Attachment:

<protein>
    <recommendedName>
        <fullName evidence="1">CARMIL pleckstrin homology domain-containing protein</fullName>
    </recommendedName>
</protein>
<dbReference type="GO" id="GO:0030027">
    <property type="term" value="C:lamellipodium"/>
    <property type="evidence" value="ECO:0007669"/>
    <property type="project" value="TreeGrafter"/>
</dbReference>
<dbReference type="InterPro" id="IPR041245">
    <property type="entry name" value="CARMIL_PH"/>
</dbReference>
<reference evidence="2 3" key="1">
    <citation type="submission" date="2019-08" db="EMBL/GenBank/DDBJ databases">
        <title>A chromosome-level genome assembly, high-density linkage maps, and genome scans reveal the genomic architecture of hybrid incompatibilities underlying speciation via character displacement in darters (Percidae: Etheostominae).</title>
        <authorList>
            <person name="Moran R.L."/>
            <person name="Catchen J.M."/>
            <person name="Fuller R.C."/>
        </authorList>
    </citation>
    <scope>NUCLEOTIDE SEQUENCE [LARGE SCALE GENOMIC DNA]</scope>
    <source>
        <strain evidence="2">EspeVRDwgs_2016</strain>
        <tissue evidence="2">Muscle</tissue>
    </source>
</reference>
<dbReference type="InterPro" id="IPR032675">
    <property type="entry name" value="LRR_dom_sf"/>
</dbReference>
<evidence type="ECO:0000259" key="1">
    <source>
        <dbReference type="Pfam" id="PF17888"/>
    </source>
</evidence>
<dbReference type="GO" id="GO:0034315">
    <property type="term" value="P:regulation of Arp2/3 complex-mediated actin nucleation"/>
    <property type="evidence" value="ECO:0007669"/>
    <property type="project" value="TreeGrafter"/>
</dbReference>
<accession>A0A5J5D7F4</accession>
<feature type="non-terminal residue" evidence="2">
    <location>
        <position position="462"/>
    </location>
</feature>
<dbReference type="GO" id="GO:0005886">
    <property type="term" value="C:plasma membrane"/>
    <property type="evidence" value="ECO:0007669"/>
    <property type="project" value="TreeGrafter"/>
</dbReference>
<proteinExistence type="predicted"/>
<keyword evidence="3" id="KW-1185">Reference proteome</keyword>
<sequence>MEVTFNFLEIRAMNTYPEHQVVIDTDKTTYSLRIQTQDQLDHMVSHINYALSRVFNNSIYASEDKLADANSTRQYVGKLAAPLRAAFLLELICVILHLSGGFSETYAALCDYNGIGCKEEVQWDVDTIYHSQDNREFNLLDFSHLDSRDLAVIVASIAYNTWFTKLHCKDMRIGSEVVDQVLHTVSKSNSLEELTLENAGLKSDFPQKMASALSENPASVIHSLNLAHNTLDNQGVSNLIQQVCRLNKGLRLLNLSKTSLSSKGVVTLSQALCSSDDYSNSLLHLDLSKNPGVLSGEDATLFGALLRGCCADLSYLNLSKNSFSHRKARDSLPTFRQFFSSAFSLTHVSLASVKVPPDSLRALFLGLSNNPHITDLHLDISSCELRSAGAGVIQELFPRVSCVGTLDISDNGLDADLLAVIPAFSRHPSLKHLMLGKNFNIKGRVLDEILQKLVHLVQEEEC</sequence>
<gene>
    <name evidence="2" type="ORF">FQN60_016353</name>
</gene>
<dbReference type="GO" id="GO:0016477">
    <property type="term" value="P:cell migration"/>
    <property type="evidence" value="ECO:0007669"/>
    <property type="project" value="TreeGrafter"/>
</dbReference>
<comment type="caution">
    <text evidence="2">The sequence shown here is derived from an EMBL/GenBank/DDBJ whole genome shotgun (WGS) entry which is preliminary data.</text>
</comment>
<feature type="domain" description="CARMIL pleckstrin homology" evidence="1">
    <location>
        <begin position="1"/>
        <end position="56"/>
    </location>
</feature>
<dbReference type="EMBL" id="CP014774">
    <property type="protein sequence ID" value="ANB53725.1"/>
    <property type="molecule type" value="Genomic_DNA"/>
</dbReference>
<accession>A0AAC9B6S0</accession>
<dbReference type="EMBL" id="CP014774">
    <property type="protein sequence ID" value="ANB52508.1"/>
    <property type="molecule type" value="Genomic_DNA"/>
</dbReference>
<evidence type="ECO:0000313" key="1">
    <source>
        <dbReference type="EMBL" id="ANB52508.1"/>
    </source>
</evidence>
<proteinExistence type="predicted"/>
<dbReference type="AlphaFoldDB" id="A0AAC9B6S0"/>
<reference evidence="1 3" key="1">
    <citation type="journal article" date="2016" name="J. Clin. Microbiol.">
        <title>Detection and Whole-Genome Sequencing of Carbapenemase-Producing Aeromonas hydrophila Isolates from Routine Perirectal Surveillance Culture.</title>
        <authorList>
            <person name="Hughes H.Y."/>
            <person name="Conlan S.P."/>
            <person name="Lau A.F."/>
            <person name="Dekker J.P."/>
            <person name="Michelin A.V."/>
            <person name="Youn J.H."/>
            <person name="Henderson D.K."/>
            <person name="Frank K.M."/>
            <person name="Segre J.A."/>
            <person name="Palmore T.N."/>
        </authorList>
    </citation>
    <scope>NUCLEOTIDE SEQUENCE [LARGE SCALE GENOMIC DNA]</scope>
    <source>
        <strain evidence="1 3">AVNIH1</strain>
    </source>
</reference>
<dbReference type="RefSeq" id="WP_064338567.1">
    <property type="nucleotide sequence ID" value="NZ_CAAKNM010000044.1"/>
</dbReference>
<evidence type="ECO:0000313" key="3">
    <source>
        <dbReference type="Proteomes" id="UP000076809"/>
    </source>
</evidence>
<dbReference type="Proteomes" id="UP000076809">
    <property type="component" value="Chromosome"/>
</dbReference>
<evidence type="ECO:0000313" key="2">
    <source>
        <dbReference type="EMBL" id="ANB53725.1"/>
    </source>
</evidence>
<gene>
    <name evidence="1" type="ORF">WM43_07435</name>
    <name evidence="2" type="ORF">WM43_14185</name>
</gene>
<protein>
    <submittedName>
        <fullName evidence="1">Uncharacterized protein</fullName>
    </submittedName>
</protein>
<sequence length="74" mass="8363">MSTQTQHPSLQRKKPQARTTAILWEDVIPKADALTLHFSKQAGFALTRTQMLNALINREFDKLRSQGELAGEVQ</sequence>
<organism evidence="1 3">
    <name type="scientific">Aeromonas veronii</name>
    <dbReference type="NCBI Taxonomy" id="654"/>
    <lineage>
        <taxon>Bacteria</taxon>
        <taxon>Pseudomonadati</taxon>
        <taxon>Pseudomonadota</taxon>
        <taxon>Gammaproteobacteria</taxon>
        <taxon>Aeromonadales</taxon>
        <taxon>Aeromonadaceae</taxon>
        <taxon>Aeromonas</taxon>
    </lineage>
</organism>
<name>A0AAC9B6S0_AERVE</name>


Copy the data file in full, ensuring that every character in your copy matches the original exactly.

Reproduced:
<protein>
    <recommendedName>
        <fullName evidence="1">CARMIL pleckstrin homology domain-containing protein</fullName>
    </recommendedName>
</protein>
<dbReference type="GO" id="GO:0030027">
    <property type="term" value="C:lamellipodium"/>
    <property type="evidence" value="ECO:0007669"/>
    <property type="project" value="TreeGrafter"/>
</dbReference>
<dbReference type="InterPro" id="IPR041245">
    <property type="entry name" value="CARMIL_PH"/>
</dbReference>
<reference evidence="2 3" key="1">
    <citation type="submission" date="2019-08" db="EMBL/GenBank/DDBJ databases">
        <title>A chromosome-level genome assembly, high-density linkage maps, and genome scans reveal the genomic architecture of hybrid incompatibilities underlying speciation via character displacement in darters (Percidae: Etheostominae).</title>
        <authorList>
            <person name="Moran R.L."/>
            <person name="Catchen J.M."/>
            <person name="Fuller R.C."/>
        </authorList>
    </citation>
    <scope>NUCLEOTIDE SEQUENCE [LARGE SCALE GENOMIC DNA]</scope>
    <source>
        <strain evidence="2">EspeVRDwgs_2016</strain>
        <tissue evidence="2">Muscle</tissue>
    </source>
</reference>
<dbReference type="InterPro" id="IPR032675">
    <property type="entry name" value="LRR_dom_sf"/>
</dbReference>
<evidence type="ECO:0000259" key="1">
    <source>
        <dbReference type="Pfam" id="PF17888"/>
    </source>
</evidence>
<dbReference type="GO" id="GO:0034315">
    <property type="term" value="P:regulation of Arp2/3 complex-mediated actin nucleation"/>
    <property type="evidence" value="ECO:0007669"/>
    <property type="project" value="TreeGrafter"/>
</dbReference>
<accession>A0A5J5D7F4</accession>
<feature type="non-terminal residue" evidence="2">
    <location>
        <position position="462"/>
    </location>
</feature>
<dbReference type="GO" id="GO:0005886">
    <property type="term" value="C:plasma membrane"/>
    <property type="evidence" value="ECO:0007669"/>
    <property type="project" value="TreeGrafter"/>
</dbReference>
<proteinExistence type="predicted"/>
<keyword evidence="3" id="KW-1185">Reference proteome</keyword>
<sequence>MEVTFNFLEIRAMNTYPEHQVVIDTDKTTYSLRIQTQDQLDHMVSHINYALSRVFNNSIYASEDKLADANSTRQYVGKLAAPLRAAFLLELICVILHLSGGFSETYAALCDYNGIGCKEEVQWDVDTIYHSQDNREFNLLDFSHLDSRDLAVIVASIAYNTWFTKLHCKDMRIGSEVVDQVLHTVSKSNSLEELTLENAGLKSDFPQKMASALSENPASVIHSLNLAHNTLDNQGVSNLIQQVCRLNKGLRLLNLSKTSLSSKGVVTLSQALCSSDDYSNSLLHLDLSKNPGVLSGEDATLFGALLRGCCADLSYLNLSKNSFSHRKARDSLPTFRQFFSSAFSLTHVSLASVKVPPDSLRALFLGLSNNPHITDLHLDISSCELRSAGAGVIQELFPRVSCVGTLDISDNGLDADLLAVIPAFSRHPSLKHLMLGKNFNIKGRVLDEILQKLVHLVQEEEC</sequence>
<gene>
    <name evidence="2" type="ORF">FQN60_016353</name>
</gene>
<dbReference type="GO" id="GO:0016477">
    <property type="term" value="P:cell migration"/>
    <property type="evidence" value="ECO:0007669"/>
    <property type="project" value="TreeGrafter"/>
</dbReference>
<comment type="caution">
    <text evidence="2">The sequence shown here is derived from an EMBL/GenBank/DDBJ whole genome shotgun (WGS) entry which is preliminary data.</text>
</comment>
<feature type="domain" description="CARMIL pleckstrin homology" evidence="1">
    <location>
        <begin position="1"/>
        <end position="56"/>
    </location>
</feature>
<dbReference type="EMBL" id="CP014774">
    <property type="protein sequence ID" value="ANB53725.1"/>
    <property type="molecule type" value="Genomic_DNA"/>
</dbReference>
<accession>A0AAC9B6S0</accession>
<dbReference type="EMBL" id="CP014774">
    <property type="protein sequence ID" value="ANB52508.1"/>
    <property type="molecule type" value="Genomic_DNA"/>
</dbReference>
<evidence type="ECO:0000313" key="1">
    <source>
        <dbReference type="EMBL" id="ANB52508.1"/>
    </source>
</evidence>
<proteinExistence type="predicted"/>
<dbReference type="AlphaFoldDB" id="A0AAC9B6S0"/>
<reference evidence="1 3" key="1">
    <citation type="journal article" date="2016" name="J. Clin. Microbiol.">
        <title>Detection and Whole-Genome Sequencing of Carbapenemase-Producing Aeromonas hydrophila Isolates from Routine Perirectal Surveillance Culture.</title>
        <authorList>
            <person name="Hughes H.Y."/>
            <person name="Conlan S.P."/>
            <person name="Lau A.F."/>
            <person name="Dekker J.P."/>
            <person name="Michelin A.V."/>
            <person name="Youn J.H."/>
            <person name="Henderson D.K."/>
            <person name="Frank K.M."/>
            <person name="Segre J.A."/>
            <person name="Palmore T.N."/>
        </authorList>
    </citation>
    <scope>NUCLEOTIDE SEQUENCE [LARGE SCALE GENOMIC DNA]</scope>
    <source>
        <strain evidence="1 3">AVNIH1</strain>
    </source>
</reference>
<dbReference type="RefSeq" id="WP_064338567.1">
    <property type="nucleotide sequence ID" value="NZ_CAAKNM010000044.1"/>
</dbReference>
<evidence type="ECO:0000313" key="3">
    <source>
        <dbReference type="Proteomes" id="UP000076809"/>
    </source>
</evidence>
<dbReference type="Proteomes" id="UP000076809">
    <property type="component" value="Chromosome"/>
</dbReference>
<evidence type="ECO:0000313" key="2">
    <source>
        <dbReference type="EMBL" id="ANB53725.1"/>
    </source>
</evidence>
<gene>
    <name evidence="1" type="ORF">WM43_07435</name>
    <name evidence="2" type="ORF">WM43_14185</name>
</gene>
<protein>
    <submittedName>
        <fullName evidence="1">Uncharacterized protein</fullName>
    </submittedName>
</protein>
<sequence length="74" mass="8363">MSTQTQHPSLQRKKPQARTTAILWEDVIPKADALTLHFSKQAGFALTRTQMLNALINREFDKLRSQGELAGEVQ</sequence>
<organism evidence="1 3">
    <name type="scientific">Aeromonas veronii</name>
    <dbReference type="NCBI Taxonomy" id="654"/>
    <lineage>
        <taxon>Bacteria</taxon>
        <taxon>Pseudomonadati</taxon>
        <taxon>Pseudomonadota</taxon>
        <taxon>Gammaproteobacteria</taxon>
        <taxon>Aeromonadales</taxon>
        <taxon>Aeromonadaceae</taxon>
        <taxon>Aeromonas</taxon>
    </lineage>
</organism>
<name>A0AAC9B6S0_AERVE</name>